Quebec's quiet revolution, 50 years later.

AuthorFortin, Pierre

When Jean Lesage and his equipe du tonnerre came to power in 1960, two thirds of young adults in Quebec didn't have high school diplomas. (1) Throughout the 1950s the Quebec economy had surfed on the global postwar expansion, but Quebec had not been able to narrow the 20 per cent gap between its standard of living and that of neighbouring Ontario. (2) Although francophones made up 80 per cent of Quebec's population, only 47 per cent of Quebecers were employed in francophone-owned businesses. (3) When writer Pierre Vallieres called French Canadians the "white niggers of America" in 1968, he was widely dismissed for making a ridiculous overstatement. In fact, he was telling the truth. In 1960, French-origin men earned less relative to British-origin men in Quebec (52 per cent) than black men did relative to white men in the United States (54 per cent). (4)

To his credit, Lesage insisted that improving the relative economic position of francophone Quebecers was urgent. Here is an excerpt from his April 1962 budget speech:

We constitute an ethnic minority that has been able to survive till now, but whose material power is far from corresponding to that of our English compatriots. In certain fields, we have accumulated the delays of at least one generation. It is for this reason that we have so much to accomplish today and that we have to realize it so quickly. We possess a common lever, the state of Quebec. We would be guilty if we did not use it ... The needs of our people can be grouped in three categories: those that arise from the effort that we should make in matters of education and culture, those that arise from the necessity of increasing the welfare and health of our population and those that are connected with the development of our economy. (5) Lesage used the provincial government to achieve four goals:

* raise the general level of schooling,

* accelerate economic development,

* share the increased income widely, and

* improve the relative economic position of francophones.

With the passage of half a century, it is a good time to ask whether these goals have been broadly achieved. In sum, the answer is yes. In what follows, I lay out evidence that the goals have been realized, largely as a result of the active role played by the Quebec provincial government during and after Lesage's terms in office. At the end, I mention a few areas where more progress has to be made, and a number of new problems that remain to be addressed.

Quebec government activity has expanded greatly

Lesage's deeds matched his words. A long-delayed set of accelerated changes took place during his two terms in office from 1960 to 1966. Political scientist Dale Thompson was the first to describe this as the Quiet Revolution. (6) This period has left a lasting imprint on Quebec's institutions and shaped the culture of the entire generation of baby-boomers that was entering adult life in the 1960s.

Beginning in 1960, government activity increased rapidly. The provincial public service was modernized and allowed to unionize and expand. Education and health were secularized, professionalized and centralized. New programs were launched, such as hospital insurance (a federal-provincial shared-cost program), school allowances and the Quebec Pension Plan. Regional high schools were launched throughout the province. A host of state enterprises were created, such as the Societe Generale de Financement (SGF), the steel company (Sidbec), the Societe Quebecoise d'Exploration Miniere (SOQUEM) and the Caisse de Depot et Placement du Quebec (CDPQ). In 1963, all large private power companies were nationalized, enabling the old Hydroelectric Commission to be transformed into modern-day Hydro-Quebec.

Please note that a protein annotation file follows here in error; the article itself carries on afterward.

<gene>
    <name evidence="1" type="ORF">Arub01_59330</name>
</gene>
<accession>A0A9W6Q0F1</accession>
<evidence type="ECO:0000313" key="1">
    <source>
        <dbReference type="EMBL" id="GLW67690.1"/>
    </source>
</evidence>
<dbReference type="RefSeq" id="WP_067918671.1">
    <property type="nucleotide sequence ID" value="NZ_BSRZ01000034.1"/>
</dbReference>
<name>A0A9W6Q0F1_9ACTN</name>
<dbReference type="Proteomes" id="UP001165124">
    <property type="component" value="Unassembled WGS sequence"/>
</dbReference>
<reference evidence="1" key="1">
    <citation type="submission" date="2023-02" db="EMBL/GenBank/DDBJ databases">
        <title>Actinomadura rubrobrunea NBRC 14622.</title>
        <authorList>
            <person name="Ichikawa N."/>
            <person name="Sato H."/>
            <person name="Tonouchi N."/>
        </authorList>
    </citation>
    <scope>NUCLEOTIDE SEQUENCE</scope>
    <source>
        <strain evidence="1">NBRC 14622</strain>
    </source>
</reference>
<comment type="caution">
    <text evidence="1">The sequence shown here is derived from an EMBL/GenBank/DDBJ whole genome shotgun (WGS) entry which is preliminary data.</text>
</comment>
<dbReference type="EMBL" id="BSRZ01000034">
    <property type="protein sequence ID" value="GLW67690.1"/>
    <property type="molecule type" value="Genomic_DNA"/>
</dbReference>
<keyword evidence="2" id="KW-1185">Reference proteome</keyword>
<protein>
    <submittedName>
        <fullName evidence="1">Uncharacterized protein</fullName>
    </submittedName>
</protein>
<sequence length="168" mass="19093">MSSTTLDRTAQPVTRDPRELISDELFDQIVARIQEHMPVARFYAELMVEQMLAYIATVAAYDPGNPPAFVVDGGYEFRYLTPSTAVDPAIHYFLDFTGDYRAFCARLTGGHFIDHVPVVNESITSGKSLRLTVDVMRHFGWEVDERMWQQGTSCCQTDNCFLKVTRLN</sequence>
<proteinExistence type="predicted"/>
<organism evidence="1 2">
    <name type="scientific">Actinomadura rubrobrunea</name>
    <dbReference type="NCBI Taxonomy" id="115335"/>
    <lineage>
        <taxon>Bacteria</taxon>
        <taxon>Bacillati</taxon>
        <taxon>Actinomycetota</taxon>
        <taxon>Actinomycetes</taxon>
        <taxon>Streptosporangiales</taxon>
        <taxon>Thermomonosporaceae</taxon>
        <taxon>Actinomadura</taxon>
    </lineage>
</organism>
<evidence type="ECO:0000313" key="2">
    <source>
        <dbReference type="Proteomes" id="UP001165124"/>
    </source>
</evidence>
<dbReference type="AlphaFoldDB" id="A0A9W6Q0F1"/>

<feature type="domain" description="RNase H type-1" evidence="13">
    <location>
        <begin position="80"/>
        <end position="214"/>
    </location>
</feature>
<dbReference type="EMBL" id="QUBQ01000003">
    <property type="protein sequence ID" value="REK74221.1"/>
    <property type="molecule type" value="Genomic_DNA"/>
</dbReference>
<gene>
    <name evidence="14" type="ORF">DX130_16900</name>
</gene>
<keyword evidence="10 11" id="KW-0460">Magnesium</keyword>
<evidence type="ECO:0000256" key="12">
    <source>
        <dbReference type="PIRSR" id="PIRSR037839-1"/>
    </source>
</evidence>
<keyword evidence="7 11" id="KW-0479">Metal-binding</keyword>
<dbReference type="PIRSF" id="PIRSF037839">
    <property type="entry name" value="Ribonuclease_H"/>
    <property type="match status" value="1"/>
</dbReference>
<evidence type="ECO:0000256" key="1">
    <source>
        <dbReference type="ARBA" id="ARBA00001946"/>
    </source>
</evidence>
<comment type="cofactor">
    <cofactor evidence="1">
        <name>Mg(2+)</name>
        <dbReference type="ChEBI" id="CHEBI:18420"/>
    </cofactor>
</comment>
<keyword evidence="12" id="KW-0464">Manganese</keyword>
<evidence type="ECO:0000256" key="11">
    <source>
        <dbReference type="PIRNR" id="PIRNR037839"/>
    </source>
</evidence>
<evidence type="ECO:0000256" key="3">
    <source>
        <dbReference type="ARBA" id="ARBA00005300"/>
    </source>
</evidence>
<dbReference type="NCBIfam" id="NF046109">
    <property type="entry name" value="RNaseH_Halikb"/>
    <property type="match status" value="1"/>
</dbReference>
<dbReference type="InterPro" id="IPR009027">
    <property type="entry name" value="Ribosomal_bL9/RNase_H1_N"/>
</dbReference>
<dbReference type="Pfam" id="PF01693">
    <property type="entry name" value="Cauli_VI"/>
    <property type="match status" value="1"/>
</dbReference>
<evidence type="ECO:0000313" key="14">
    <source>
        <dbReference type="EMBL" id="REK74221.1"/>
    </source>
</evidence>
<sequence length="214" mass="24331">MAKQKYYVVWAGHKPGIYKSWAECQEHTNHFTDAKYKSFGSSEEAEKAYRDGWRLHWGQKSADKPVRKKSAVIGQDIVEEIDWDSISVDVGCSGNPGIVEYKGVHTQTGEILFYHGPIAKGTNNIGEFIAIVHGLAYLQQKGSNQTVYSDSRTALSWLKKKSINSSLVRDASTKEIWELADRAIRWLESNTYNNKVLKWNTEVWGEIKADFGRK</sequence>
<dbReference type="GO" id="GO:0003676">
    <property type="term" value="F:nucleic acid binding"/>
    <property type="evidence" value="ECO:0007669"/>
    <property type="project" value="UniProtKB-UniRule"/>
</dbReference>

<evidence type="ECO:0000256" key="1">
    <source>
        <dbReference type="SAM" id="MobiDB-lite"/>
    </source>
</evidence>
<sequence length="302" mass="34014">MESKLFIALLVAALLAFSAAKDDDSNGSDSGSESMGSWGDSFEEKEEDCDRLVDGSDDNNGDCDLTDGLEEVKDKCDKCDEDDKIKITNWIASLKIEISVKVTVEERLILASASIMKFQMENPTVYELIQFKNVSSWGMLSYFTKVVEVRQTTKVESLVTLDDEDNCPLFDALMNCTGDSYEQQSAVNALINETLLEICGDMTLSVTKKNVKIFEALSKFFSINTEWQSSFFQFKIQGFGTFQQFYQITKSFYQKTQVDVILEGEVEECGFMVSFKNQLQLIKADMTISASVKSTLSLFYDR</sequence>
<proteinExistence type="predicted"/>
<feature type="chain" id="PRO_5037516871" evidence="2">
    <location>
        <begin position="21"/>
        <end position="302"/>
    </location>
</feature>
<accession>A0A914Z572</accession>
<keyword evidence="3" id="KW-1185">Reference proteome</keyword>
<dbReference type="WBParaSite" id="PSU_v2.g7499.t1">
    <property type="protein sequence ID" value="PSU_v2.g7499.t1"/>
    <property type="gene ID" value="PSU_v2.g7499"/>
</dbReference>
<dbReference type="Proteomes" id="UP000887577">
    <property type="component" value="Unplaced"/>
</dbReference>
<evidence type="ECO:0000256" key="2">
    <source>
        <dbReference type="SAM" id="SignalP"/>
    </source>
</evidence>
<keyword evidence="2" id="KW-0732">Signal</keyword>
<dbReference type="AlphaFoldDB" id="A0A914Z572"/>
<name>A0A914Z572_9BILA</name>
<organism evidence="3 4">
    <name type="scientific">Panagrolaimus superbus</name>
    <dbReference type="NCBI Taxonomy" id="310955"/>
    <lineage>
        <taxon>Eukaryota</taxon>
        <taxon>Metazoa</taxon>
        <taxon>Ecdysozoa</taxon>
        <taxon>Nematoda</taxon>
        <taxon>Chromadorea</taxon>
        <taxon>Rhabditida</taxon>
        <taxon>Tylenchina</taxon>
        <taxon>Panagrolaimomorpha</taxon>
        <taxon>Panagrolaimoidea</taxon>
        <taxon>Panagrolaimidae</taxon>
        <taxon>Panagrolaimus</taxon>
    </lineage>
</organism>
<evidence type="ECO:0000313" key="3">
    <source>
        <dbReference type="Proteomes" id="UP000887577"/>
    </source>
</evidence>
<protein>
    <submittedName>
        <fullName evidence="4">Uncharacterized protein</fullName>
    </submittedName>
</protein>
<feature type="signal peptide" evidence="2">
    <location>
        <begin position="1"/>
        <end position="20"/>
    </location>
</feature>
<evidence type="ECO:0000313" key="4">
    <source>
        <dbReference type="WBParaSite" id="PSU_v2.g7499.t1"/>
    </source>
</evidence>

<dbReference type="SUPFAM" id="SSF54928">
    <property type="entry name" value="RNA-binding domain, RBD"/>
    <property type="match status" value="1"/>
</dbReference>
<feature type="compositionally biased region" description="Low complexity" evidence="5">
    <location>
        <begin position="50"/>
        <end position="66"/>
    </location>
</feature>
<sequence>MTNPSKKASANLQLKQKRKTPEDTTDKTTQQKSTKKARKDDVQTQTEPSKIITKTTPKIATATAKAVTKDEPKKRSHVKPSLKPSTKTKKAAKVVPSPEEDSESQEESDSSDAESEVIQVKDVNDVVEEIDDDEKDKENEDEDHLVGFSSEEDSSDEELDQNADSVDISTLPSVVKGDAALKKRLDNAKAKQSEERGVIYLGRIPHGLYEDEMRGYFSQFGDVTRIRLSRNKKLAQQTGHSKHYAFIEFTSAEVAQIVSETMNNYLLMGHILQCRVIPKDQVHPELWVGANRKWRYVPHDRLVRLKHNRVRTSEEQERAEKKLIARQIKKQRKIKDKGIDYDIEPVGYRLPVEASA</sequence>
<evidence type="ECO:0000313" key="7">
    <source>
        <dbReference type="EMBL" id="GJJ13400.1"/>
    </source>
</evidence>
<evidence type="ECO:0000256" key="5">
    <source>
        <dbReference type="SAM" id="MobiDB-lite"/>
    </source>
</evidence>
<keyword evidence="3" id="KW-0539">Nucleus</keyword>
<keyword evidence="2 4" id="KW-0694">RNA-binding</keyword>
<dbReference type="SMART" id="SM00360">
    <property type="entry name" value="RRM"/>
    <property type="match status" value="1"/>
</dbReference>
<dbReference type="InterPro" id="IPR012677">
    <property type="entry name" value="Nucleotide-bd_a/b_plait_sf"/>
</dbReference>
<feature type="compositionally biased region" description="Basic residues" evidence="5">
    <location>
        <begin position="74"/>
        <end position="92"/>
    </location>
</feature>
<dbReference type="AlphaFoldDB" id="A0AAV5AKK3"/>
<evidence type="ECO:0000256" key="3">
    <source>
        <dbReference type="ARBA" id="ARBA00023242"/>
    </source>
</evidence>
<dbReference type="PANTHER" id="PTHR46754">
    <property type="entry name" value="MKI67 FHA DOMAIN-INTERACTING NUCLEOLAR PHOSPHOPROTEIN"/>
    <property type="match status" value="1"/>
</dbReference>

From 1960 to 1966 provincial government expenditures and tax revenues tripled, while gross domestic income increased by 65 per cent. The rapid change in institutions coupled with the sharp increase in the tax burden generated a voter backlash that led Lesage to electoral defeat in 1966. Out went "Ti-Jean la taxe," as he was called during the campaign.

Nevertheless, after 1966 the new Union Nationale Premier, Daniel Johnson, Sr., and his successors decided to carry on with the Quiet Revolution. From 1966 until today, Quebecers' lives have been changed by family allowances, health insurance and social assistance (two additional federal-provincial shared-cost programs), the development of Cegeps, many more new state enterprises (SOQUIP, SOQUIA, REXFOR, Loto Quebec, National Asbestos Corporation, Madelipeche, Nouveler, Quebecair, among others), the James Bay hydroelectric project, language legislation to protect French within the province, no-fault automobile insurance, provincial economic summits, many forms of financial assistance to business, a few privatizations, support for the Free Trade Agreement with the United States, a large number of tax credits, and a new wave of social programs in the 1990s.


Figure 1 summarizes the impact all these measures have had on total provincial and local government (P&L) expenditure from 1961 to 2007. (7) From 13 per cent in 1961, Quebec's P&L spending increased to 34 per cent of GDP in the mid-1980s, and it has hovered around this level ever since. From the same starting point in 1961, Ontario's P&L spending has stabilized around 24 per cent of provincial GDP, 10 points below the Quebec statistic. Put another way, Quebec's P&L expenditure in 2007 was $30 billion more than if the province had spent at the same rate as Ontario. (8) Consistent with its high ratio of P&L spending to GDP, total taxes paid by Quebecers to all levels of government amounted to 38 per...

To continue reading